Experts are predicting that Cape Town may soon experience its worst fire season as a result of the climate crisis and rising temperatures. Newlands, Hout Bay and Constantia are the areas most at risk.
Many areas in Cape Town are naturally dry and bountiful with fynbos. As climate change worsens, the environment gets drier and puts these natural areas at risk of forest fires.
Community-focused environmental NPO Parkscape explains that climate change is the biggest factor in the increase in fire risks. “Climate crisis is probably the most significant driver of the risk – longer and hotter summers, drier winters, and prolonged periods of drought,” says Nicky Schmidt, chairperson of Parkscape.
“We also see a greater focus on fynbos conservation, and particularly in Table Mountain National Park. As critical as it is to conserve our fynbos biome, we need to remember that fynbos is fire-dependent and needs fire for regeneration. Ideally it needs to burn every 10 to 15 years. However, if it doesn’t burn and if fuel loads aren’t properly managed, the fire risk increases. Fuel reduction burns – controlled burns and stack burns – must become intrinsic to the management of our natural areas particularly where these areas border the urban interface.”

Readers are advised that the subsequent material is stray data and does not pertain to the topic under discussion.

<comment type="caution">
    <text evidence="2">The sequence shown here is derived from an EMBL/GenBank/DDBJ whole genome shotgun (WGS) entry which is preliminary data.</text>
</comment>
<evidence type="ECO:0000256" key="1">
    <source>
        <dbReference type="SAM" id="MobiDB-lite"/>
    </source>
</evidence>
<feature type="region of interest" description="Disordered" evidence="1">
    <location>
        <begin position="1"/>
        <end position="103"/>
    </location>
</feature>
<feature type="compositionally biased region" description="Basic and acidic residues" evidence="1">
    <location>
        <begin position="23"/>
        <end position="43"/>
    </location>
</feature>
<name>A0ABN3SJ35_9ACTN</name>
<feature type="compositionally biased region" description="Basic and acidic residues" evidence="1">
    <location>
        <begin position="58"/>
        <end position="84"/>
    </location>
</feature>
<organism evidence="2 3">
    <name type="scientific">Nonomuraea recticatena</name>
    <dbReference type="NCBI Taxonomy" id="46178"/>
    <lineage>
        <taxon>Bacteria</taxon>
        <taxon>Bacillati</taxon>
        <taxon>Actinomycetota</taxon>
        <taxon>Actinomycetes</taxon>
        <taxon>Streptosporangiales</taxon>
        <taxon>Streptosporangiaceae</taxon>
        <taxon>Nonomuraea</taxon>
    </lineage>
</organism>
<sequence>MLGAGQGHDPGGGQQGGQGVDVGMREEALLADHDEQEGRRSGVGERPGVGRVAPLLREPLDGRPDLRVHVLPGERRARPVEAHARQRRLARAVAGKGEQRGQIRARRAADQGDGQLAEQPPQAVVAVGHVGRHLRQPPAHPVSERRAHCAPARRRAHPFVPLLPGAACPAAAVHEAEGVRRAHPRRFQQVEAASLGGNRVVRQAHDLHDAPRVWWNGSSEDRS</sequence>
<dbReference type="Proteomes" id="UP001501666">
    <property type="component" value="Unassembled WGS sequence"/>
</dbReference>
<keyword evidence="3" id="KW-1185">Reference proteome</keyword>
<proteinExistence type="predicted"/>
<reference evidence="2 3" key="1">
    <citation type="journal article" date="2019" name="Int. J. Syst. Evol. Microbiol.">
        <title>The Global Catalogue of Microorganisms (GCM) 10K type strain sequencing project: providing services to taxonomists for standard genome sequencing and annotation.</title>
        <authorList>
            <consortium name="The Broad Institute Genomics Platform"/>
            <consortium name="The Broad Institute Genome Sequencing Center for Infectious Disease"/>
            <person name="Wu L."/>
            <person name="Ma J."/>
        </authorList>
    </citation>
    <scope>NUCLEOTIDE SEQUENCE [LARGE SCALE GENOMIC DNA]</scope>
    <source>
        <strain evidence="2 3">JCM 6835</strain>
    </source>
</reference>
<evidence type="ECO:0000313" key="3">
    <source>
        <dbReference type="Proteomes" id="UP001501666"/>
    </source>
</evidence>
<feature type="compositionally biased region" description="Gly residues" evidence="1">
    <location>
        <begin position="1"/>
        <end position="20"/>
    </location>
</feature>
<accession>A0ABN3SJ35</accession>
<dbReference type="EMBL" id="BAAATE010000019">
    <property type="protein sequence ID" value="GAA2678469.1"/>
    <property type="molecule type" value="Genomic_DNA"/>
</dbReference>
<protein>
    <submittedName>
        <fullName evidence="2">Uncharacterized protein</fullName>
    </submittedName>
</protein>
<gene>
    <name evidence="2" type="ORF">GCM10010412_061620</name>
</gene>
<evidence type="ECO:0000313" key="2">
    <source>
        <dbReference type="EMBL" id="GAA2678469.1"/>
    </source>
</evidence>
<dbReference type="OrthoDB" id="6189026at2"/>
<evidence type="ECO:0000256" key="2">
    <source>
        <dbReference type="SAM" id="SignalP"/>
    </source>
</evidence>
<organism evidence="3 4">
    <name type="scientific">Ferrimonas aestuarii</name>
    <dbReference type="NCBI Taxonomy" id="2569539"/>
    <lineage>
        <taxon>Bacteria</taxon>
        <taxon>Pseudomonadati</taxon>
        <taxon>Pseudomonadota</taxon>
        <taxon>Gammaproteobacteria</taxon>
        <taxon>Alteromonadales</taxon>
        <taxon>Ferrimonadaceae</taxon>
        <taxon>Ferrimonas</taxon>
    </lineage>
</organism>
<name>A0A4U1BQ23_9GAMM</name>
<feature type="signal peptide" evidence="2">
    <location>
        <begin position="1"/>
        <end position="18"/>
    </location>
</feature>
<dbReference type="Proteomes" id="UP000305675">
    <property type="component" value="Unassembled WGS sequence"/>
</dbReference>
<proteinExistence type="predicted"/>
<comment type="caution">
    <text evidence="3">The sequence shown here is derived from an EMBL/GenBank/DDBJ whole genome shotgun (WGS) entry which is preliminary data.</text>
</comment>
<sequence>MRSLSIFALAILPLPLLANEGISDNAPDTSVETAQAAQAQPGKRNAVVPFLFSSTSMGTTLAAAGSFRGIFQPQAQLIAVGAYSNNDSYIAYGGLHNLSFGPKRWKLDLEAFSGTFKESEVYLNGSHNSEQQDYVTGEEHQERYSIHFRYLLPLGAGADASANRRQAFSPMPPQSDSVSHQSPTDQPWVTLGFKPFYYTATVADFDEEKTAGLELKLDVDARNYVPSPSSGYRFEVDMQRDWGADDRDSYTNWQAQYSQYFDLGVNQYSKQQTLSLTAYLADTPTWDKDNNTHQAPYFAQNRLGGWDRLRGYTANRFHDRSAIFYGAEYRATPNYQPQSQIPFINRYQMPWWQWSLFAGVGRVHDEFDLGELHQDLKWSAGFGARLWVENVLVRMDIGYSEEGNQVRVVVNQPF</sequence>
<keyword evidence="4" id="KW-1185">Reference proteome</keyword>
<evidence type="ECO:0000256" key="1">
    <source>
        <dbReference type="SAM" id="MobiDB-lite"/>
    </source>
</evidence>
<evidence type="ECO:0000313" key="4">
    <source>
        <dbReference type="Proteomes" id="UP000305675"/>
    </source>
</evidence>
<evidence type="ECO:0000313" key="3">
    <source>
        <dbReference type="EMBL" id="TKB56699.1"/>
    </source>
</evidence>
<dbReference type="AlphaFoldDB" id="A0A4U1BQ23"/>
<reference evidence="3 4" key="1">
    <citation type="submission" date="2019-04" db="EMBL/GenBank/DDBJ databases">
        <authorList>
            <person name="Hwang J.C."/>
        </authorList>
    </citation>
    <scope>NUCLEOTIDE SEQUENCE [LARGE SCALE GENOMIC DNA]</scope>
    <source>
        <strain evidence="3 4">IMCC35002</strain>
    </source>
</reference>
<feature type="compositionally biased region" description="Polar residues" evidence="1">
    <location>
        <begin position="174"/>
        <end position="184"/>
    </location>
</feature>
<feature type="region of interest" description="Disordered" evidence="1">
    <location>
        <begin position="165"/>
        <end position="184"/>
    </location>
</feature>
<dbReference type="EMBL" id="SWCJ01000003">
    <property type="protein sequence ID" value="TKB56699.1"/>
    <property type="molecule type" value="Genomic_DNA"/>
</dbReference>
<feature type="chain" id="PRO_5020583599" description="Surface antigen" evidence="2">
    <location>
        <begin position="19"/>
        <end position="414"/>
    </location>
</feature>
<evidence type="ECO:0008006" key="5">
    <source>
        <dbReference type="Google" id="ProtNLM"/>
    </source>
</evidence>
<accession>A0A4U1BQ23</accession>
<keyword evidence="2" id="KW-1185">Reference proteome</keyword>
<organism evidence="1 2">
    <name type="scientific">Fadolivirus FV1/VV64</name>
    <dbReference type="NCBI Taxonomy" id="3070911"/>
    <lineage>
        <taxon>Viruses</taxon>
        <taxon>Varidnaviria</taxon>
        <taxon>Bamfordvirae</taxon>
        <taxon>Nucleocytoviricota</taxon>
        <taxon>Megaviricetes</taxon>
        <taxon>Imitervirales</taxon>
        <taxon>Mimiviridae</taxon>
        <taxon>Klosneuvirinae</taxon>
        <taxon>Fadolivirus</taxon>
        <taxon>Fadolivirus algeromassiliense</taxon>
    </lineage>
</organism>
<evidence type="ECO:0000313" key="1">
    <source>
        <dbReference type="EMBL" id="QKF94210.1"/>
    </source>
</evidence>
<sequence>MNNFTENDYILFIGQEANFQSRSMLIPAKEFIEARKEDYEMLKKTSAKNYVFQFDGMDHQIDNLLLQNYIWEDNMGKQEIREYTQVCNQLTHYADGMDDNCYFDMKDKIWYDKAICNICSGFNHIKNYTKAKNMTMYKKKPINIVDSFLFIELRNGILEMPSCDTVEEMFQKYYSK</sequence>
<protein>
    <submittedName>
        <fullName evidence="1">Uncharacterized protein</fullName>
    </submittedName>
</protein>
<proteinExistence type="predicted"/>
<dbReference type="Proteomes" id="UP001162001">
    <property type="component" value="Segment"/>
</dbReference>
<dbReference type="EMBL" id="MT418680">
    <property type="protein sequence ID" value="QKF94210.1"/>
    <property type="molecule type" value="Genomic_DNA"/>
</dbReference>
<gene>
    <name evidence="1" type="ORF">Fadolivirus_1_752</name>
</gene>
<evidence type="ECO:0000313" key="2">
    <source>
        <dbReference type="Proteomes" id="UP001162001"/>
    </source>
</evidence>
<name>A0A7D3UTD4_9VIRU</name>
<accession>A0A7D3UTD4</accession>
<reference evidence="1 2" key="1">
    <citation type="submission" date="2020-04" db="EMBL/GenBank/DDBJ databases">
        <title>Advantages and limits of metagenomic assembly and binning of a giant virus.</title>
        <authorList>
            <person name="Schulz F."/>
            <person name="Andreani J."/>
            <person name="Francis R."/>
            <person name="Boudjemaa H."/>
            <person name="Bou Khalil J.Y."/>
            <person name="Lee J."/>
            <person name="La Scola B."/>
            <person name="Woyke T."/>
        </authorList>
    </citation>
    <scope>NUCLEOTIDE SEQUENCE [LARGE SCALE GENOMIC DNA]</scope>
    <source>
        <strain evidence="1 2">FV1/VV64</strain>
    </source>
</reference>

Prevailing wind conditions are also a factor in fire risk.
“Then add into the fynbos biome and climate crisis mix, the growing infestations of fuel-rich and fire-adapted Australian species like gums, wattles, rooikraans, port Jackson not just in the Park but also in other areas. These species increase the severity of fires,” Schmidt said.
Schmidt lists Constantiaberg as a key area for increased fire risk as a result of its dense alien infestations.
As the fire risks increase, our built environments are put in more danger. The Betty’s Bay and Knysna fires of 2017 are key examples of the damage forest fires can do to the built environment.
Schmidt suggests that urban residents who live within five kilometres of wildland or natural areas need to become more fire-wise.
“Creating defensible spaces around homes is critical. And this includes managing landscaping so as to reduce fuel load, keeping trees away from a house, planting fire-wise plants, keeping gutters clean, keeping flammable material away from a house, having nearby water sources and avoiding having thatch roofs. People also need to be far more careful with braais and equipment that can cause sparks,” Schmidt added.
Visit the Cape Peninsula Fire Protection Association website to read useful information for homeowners.
Check out this handy guide to preparing your urban property for fire:
Those interested in learning more about the risk of wildifres can attend Parkspace’s fire awareness presentation 0n October 17 from 6pm-8pm at the Old Mutual Hall, Kirstenbosch Botanical Gardens.